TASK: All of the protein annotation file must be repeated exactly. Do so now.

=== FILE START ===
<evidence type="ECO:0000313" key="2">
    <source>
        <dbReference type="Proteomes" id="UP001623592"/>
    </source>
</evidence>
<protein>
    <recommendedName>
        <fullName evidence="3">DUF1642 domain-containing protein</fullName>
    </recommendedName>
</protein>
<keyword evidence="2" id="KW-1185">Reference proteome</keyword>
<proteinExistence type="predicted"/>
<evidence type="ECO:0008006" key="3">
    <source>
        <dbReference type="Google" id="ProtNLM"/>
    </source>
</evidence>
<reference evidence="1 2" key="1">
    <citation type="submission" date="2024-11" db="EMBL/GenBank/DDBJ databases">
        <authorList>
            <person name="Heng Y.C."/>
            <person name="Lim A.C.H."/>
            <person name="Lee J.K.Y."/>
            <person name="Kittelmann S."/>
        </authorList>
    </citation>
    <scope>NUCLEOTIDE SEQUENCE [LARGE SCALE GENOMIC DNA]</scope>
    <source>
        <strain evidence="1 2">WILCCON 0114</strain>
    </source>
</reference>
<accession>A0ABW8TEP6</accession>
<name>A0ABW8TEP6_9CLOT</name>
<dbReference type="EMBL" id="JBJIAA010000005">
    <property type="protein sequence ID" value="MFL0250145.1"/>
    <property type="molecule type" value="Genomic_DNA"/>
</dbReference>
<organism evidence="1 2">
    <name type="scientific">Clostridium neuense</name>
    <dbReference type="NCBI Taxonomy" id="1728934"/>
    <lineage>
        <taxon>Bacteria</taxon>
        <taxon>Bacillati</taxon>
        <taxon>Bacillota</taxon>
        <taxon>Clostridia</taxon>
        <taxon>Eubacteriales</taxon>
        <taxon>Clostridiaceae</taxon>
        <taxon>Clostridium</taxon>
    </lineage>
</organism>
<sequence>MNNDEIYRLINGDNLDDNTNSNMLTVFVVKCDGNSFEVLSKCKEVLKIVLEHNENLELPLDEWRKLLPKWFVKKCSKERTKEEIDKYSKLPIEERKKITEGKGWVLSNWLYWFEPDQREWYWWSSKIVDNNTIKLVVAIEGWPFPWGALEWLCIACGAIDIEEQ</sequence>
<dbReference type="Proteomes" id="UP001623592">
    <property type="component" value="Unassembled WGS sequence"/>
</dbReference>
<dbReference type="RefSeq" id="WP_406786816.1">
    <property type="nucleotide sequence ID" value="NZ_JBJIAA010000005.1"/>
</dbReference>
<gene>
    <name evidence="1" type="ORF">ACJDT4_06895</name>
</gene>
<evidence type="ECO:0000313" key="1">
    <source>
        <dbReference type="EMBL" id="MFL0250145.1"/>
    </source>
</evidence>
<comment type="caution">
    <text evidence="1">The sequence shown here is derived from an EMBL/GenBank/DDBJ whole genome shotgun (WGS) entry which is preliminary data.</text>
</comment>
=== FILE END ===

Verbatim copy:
<evidence type="ECO:0000313" key="2">
    <source>
        <dbReference type="Proteomes" id="UP001623592"/>
    </source>
</evidence>
<protein>
    <recommendedName>
        <fullName evidence="3">DUF1642 domain-containing protein</fullName>
    </recommendedName>
</protein>
<keyword evidence="2" id="KW-1185">Reference proteome</keyword>
<proteinExistence type="predicted"/>
<evidence type="ECO:0008006" key="3">
    <source>
        <dbReference type="Google" id="ProtNLM"/>
    </source>
</evidence>
<reference evidence="1 2" key="1">
    <citation type="submission" date="2024-11" db="EMBL/GenBank/DDBJ databases">
        <authorList>
            <person name="Heng Y.C."/>
            <person name="Lim A.C.H."/>
            <person name="Lee J.K.Y."/>
            <person name="Kittelmann S."/>
        </authorList>
    </citation>
    <scope>NUCLEOTIDE SEQUENCE [LARGE SCALE GENOMIC DNA]</scope>
    <source>
        <strain evidence="1 2">WILCCON 0114</strain>
    </source>
</reference>
<accession>A0ABW8TEP6</accession>
<name>A0ABW8TEP6_9CLOT</name>
<dbReference type="EMBL" id="JBJIAA010000005">
    <property type="protein sequence ID" value="MFL0250145.1"/>
    <property type="molecule type" value="Genomic_DNA"/>
</dbReference>
<organism evidence="1 2">
    <name type="scientific">Clostridium neuense</name>
    <dbReference type="NCBI Taxonomy" id="1728934"/>
    <lineage>
        <taxon>Bacteria</taxon>
        <taxon>Bacillati</taxon>
        <taxon>Bacillota</taxon>
        <taxon>Clostridia</taxon>
        <taxon>Eubacteriales</taxon>
        <taxon>Clostridiaceae</taxon>
        <taxon>Clostridium</taxon>
    </lineage>
</organism>
<sequence>MNNDEIYRLINGDNLDDNTNSNMLTVFVVKCDGNSFEVLSKCKEVLKIVLEHNENLELPLDEWRKLLPKWFVKKCSKERTKEEIDKYSKLPIEERKKITEGKGWVLSNWLYWFEPDQREWYWWSSKIVDNNTIKLVVAIEGWPFPWGALEWLCIACGAIDIEEQ</sequence>
<dbReference type="Proteomes" id="UP001623592">
    <property type="component" value="Unassembled WGS sequence"/>
</dbReference>
<dbReference type="RefSeq" id="WP_406786816.1">
    <property type="nucleotide sequence ID" value="NZ_JBJIAA010000005.1"/>
</dbReference>
<gene>
    <name evidence="1" type="ORF">ACJDT4_06895</name>
</gene>
<evidence type="ECO:0000313" key="1">
    <source>
        <dbReference type="EMBL" id="MFL0250145.1"/>
    </source>
</evidence>
<comment type="caution">
    <text evidence="1">The sequence shown here is derived from an EMBL/GenBank/DDBJ whole genome shotgun (WGS) entry which is preliminary data.</text>
</comment>